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Everyone’s Invited Review by Ofsted

Everyone’s Invited Review by Ofsted

Charlotte Ramsden, ADCS President, said:

“This new Ofsted review of sexual abuse in schools and colleges makes clear the sheer scale of sexual abuse, harassment and online sexual abuse experienced by our children and young people, reinforcing the serious issues raised by the thousands of testimonials submitted via the Everyone’s Invited website. We welcome the recognition that the findings require extensive and sensitive work to shift culture as well respond effectively to individual incidents. We need to enable young people to share their experiences and receive the right support. While a significant volume of the issues relate to incidents and pressures online or outside of schools and colleges, they frequently involve pupils at parties or in public spaces, such as parks. It’s clear that a wider response is required beyond new guidance or changes to the curriculum, one that develops new expertise and also draws in parents, carers and communities, in order to protect others from harm.

“This new report from Ofsted helps broaden our understanding and it highlights some challenges and specific actions for educational settings of all kinds. We welcome the strengthened approach recommended for education settings and also the emphasis on the crucial role of local safeguarding partnerships (LSPs). Calls for greater clarity around the joint responsibilities of LSPs and education settings is helpful and we would particularly welcome a discussion with the Department for Education about the connectivity of independent schools to the local authority and local multiagency safeguarding efforts.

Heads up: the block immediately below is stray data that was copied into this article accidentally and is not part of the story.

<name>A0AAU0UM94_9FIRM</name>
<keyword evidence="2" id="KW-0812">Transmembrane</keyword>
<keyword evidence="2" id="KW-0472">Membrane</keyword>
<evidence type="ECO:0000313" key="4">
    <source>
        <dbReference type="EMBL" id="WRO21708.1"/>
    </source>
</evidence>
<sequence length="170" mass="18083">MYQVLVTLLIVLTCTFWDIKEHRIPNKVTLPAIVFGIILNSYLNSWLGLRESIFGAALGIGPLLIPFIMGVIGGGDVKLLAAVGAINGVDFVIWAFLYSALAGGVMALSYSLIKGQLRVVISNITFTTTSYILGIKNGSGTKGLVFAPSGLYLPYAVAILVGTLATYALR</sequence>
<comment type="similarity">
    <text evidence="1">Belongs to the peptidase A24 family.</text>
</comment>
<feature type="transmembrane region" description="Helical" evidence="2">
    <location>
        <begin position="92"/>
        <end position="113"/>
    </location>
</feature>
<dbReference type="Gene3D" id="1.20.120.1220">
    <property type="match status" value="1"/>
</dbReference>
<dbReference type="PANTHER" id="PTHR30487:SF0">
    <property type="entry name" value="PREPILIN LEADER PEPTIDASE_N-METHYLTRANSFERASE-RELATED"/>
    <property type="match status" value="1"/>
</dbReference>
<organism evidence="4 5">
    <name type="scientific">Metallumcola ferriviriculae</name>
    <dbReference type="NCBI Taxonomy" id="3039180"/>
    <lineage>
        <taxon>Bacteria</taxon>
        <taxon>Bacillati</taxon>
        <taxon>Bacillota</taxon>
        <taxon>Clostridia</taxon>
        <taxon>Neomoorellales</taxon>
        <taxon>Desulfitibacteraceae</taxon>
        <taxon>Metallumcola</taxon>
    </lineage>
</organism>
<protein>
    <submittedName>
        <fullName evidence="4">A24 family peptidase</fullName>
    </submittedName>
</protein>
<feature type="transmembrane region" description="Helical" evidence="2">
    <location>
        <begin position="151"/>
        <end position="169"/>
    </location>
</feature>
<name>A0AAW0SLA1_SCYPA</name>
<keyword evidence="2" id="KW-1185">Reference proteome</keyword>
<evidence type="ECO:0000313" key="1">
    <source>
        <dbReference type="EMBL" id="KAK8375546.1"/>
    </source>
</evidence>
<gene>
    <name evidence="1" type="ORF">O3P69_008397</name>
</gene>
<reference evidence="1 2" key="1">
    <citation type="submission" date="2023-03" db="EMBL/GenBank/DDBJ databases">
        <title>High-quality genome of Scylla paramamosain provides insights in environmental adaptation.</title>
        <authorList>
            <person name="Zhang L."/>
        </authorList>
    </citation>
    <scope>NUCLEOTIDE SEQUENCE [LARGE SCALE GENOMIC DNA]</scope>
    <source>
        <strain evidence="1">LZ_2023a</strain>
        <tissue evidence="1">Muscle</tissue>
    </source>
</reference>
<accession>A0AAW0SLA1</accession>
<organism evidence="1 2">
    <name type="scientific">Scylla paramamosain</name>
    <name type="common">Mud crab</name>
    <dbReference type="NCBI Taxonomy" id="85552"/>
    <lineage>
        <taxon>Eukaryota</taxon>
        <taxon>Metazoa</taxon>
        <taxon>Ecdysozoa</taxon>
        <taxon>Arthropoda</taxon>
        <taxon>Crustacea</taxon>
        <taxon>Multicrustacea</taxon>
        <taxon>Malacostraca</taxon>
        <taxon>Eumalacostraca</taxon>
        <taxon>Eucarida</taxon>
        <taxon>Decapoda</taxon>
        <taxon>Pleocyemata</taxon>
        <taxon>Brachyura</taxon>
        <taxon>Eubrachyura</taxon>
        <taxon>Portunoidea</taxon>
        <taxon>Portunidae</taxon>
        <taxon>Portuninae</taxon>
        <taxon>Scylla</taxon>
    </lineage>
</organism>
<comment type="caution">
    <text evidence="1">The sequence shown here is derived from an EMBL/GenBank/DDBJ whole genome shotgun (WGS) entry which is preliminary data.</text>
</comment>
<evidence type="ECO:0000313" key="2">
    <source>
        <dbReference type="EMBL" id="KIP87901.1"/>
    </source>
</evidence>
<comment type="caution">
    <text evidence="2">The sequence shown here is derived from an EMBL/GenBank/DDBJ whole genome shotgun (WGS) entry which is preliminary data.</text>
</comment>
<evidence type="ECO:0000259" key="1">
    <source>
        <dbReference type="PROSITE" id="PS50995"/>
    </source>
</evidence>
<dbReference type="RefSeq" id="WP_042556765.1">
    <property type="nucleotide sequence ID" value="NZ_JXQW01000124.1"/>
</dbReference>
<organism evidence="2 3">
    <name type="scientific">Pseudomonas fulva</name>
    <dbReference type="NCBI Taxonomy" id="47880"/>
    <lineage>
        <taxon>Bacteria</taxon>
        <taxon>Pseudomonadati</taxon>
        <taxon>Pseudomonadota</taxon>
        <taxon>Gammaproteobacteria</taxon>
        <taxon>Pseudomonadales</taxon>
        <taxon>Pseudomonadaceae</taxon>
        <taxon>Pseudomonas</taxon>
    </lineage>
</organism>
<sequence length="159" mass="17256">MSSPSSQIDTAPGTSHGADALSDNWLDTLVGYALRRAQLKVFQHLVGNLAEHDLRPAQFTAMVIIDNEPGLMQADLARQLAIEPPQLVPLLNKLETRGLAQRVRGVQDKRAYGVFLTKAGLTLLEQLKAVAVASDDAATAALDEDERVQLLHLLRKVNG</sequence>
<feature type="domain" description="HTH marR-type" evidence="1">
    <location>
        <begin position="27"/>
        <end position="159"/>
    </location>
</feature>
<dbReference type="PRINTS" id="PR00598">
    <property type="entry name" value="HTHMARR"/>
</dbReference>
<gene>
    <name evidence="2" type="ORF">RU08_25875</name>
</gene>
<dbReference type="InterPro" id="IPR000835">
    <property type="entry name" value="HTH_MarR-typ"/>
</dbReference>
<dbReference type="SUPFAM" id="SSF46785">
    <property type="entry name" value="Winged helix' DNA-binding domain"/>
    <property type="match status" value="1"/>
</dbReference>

“Beyond that, change at a societal level is urgently required to challenge the misogyny, prejudice, harassment and abuse that is still all too common. This needs clear leadership and a comprehensive plan of coordinated action that draws together different departments, reforms and agendas, such as the current refresh of the government’s violence against women and girls strategy, with the introduction and embedding of the new relationships and sex education in all schools. A national campaign is also needed to deal with attitudes towards women, as well as the casual acceptance of degrading and over sexualised representations of children and young people and the insidious and pervasive impact of social and other media in facilitating and normalising the cheapening of sex. Healthy relationships work must also consider the needs of boys and young men and the wide range of identities and relationships that young people experience. Further work is needed in this area as well as to understand better the impact of race, religion and culture on these issues.”


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